• Y si supieras que esa acción no fue en vano, porque la participación en un municipio, por más pro-oposición que sea, importa bastante en una elección.

          • I am sorry but this is called delusion. If you are Venezuelan, you are in the same shithole as we all are. Think about it, you did not vote for this disaster but you suffer it. Why? Because believe it or not you are part of something bigger called society. A society is something much bigger than just few responsible citizens. I have always thought that Chavez’ uglinness consisted on being so Venezuelan. If you’d manage to put the whole Venezuelan society in front of a mirror, do you know how would it look like? A small pixel of that ugly image of Caliban would belong to you, to your family, to your street, to you parish…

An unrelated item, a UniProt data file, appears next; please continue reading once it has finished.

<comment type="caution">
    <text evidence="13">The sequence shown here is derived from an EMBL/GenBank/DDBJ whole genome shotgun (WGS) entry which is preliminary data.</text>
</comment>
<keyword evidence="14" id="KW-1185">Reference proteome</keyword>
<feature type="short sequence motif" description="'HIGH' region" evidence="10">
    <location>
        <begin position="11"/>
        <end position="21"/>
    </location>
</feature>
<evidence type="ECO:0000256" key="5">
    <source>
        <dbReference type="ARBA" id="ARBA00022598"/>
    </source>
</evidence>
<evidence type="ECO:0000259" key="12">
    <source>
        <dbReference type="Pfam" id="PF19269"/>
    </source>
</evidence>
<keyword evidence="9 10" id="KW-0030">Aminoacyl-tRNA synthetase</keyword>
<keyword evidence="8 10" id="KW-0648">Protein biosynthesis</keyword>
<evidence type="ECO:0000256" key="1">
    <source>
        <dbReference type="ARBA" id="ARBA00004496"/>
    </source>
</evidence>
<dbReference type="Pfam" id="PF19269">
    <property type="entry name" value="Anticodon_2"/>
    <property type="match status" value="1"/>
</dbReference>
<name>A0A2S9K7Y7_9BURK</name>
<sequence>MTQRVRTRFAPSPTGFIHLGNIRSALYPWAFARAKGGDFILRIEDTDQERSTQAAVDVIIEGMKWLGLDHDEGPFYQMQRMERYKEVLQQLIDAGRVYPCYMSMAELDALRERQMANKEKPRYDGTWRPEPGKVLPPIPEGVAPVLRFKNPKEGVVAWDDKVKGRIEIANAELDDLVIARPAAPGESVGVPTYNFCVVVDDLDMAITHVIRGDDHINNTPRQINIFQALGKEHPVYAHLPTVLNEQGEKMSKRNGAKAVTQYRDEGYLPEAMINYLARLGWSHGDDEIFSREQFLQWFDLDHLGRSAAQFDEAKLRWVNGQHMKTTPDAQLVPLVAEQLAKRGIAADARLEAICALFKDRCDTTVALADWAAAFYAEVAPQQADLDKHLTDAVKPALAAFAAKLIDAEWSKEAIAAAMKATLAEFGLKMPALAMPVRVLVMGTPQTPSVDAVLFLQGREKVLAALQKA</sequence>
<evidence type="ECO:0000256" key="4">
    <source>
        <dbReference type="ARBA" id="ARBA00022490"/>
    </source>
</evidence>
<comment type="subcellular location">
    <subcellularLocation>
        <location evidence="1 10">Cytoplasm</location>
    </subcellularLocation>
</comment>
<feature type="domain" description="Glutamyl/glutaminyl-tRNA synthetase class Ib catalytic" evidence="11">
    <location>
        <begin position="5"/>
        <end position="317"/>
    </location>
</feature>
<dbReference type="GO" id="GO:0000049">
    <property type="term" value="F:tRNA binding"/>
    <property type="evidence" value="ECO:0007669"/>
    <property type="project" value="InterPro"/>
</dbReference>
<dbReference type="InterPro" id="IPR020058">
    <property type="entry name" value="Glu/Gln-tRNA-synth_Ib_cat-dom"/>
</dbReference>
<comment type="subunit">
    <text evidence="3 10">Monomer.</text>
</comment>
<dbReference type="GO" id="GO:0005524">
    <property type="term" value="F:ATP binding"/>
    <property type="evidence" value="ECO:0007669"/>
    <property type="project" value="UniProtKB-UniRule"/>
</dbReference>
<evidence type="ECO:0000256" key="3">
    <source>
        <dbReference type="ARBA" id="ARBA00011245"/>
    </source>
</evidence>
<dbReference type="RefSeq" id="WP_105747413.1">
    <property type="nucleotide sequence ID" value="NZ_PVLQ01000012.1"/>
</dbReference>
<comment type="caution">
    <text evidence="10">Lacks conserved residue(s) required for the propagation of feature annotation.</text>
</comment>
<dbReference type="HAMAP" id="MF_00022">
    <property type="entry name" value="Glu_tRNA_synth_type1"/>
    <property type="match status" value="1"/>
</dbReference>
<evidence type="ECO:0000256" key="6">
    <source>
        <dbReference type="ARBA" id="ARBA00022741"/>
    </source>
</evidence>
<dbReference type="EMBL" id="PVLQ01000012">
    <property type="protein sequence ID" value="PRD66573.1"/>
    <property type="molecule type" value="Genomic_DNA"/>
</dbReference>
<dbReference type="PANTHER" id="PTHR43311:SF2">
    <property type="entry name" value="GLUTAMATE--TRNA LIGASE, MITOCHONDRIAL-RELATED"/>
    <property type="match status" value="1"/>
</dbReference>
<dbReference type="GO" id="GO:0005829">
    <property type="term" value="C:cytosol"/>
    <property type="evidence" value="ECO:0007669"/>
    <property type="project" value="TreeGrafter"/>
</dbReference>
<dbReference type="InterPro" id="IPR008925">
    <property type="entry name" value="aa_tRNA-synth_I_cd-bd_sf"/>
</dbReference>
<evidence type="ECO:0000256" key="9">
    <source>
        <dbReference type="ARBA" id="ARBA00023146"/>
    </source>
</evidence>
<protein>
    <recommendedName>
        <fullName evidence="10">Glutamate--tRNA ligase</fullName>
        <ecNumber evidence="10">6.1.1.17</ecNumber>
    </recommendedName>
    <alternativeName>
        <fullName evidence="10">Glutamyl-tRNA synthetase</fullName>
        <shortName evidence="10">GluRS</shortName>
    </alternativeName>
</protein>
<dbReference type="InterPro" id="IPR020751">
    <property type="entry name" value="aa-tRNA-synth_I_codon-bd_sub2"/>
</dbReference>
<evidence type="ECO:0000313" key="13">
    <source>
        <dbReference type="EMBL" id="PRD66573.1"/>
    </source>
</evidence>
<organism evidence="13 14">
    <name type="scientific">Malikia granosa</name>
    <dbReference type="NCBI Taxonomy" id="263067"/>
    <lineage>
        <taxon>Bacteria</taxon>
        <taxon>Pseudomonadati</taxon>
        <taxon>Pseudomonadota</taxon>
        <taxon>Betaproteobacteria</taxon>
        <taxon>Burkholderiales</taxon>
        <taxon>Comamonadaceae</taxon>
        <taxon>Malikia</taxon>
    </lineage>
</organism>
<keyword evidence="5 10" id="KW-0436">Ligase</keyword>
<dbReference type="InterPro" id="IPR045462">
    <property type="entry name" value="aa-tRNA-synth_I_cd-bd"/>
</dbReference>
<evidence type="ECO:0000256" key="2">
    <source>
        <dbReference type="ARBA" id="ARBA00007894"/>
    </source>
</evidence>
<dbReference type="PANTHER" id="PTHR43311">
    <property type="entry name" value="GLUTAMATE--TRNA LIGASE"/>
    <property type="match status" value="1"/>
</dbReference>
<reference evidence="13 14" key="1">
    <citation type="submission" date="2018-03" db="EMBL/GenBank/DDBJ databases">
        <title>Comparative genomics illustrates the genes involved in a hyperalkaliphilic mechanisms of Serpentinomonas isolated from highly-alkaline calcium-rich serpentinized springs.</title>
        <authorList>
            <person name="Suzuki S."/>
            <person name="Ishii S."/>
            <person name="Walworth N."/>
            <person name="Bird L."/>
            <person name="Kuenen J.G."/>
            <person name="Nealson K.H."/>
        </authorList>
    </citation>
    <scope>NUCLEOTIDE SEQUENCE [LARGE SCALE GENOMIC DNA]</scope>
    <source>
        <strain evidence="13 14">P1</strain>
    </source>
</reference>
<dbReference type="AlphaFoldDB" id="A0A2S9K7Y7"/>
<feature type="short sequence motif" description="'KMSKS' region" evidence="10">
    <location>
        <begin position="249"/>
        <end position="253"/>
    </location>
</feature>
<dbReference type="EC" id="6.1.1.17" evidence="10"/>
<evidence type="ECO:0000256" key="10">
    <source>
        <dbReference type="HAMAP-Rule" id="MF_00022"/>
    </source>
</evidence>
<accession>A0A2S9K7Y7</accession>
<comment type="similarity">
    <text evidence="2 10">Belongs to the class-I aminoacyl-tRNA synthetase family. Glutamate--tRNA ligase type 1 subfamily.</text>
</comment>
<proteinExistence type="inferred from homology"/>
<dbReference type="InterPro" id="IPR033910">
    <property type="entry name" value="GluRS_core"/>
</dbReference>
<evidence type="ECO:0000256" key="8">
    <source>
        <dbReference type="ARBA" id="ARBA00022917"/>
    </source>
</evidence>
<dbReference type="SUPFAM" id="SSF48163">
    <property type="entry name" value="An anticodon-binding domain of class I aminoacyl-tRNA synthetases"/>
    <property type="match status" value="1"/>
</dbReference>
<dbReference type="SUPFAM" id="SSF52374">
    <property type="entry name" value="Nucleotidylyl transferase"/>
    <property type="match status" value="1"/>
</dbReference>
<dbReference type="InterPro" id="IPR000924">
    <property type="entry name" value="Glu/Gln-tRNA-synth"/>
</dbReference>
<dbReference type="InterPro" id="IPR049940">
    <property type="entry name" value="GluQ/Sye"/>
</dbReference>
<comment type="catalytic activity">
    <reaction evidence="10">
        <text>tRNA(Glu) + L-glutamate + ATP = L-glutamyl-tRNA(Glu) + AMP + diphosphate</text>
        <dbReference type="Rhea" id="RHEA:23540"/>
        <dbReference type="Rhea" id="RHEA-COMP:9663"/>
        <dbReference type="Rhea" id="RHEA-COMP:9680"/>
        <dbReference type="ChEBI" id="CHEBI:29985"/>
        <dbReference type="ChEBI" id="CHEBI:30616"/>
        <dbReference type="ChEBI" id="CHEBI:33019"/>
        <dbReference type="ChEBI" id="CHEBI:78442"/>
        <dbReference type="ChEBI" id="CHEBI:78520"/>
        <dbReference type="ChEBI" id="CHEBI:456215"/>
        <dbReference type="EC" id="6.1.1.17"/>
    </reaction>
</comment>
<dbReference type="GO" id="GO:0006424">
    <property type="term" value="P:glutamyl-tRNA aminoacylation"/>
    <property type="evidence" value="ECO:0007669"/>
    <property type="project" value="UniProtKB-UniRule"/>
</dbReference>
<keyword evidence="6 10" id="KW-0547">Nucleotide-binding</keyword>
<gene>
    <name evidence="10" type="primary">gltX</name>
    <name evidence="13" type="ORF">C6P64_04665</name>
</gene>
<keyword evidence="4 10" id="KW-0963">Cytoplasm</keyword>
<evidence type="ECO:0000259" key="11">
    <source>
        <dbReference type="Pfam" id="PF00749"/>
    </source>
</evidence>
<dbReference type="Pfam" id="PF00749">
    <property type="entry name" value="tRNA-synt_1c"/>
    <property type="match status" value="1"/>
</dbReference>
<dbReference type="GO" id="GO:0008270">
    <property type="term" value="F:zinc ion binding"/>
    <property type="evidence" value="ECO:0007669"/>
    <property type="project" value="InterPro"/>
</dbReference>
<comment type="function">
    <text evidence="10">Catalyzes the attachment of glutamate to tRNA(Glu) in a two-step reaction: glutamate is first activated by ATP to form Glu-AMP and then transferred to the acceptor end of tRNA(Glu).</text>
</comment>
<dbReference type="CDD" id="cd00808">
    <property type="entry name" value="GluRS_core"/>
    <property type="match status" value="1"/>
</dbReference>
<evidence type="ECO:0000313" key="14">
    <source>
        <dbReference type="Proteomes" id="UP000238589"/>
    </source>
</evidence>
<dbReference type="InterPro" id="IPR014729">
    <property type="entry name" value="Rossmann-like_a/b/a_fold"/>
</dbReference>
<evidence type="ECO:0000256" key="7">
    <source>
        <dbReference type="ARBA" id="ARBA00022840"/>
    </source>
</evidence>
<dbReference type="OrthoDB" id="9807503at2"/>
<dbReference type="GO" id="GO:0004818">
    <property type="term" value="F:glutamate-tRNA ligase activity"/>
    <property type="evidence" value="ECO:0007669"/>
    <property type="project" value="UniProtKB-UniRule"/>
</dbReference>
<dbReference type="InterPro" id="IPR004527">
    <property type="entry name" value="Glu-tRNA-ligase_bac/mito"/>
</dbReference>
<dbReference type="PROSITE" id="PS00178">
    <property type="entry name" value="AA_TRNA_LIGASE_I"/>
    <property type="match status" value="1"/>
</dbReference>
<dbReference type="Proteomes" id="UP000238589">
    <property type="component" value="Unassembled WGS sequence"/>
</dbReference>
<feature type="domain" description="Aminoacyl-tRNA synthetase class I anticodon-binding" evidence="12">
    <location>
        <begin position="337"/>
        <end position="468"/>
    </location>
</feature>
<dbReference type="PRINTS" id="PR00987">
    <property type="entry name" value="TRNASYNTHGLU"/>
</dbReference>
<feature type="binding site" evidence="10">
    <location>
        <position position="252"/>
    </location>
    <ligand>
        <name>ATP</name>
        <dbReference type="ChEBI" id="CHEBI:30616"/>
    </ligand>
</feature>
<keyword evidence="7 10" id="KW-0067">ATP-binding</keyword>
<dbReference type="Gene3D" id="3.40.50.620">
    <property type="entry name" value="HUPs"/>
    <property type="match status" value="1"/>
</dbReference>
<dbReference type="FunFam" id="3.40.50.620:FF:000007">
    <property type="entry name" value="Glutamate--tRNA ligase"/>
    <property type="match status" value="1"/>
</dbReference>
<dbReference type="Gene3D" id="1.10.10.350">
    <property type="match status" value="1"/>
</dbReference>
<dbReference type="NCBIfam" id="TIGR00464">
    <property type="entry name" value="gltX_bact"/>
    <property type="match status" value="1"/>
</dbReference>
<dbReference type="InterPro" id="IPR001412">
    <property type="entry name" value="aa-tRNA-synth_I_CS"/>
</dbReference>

• I just don’t see your point? I do not neglect a society exists, nor I’m having delusions that we should be counted as a separate entity when it comes to who governs us. I’m just saying that maybe, if the Venezuelan society is to blame because Chavez won all of his election with more than 10 points in each one of them (meaning he had a vast approval among citizens); to say we ‘all’ voted for him is nonsense.

          • Jose M.

            In a very real sense, I disagree. If you accept that democracy means that collectively the entire public has the right to choose leaders and decide on public policy, then the responsibility for the public’s decisions and and the policies that result lies with that same public. If the majority of the public decides wisely, all of the population benefits from the wisdom of the majority, not just those who elected wisely. If it decides poorly, than all bear the responsibility for the consequences. Those Venezuelans in opposition, have also repeatedly failed to successfully defend there democratic constitution when needed. Furthermore, it was the failures of previous elected governments that led the current extremist and polarized political situation Venezuelans now face.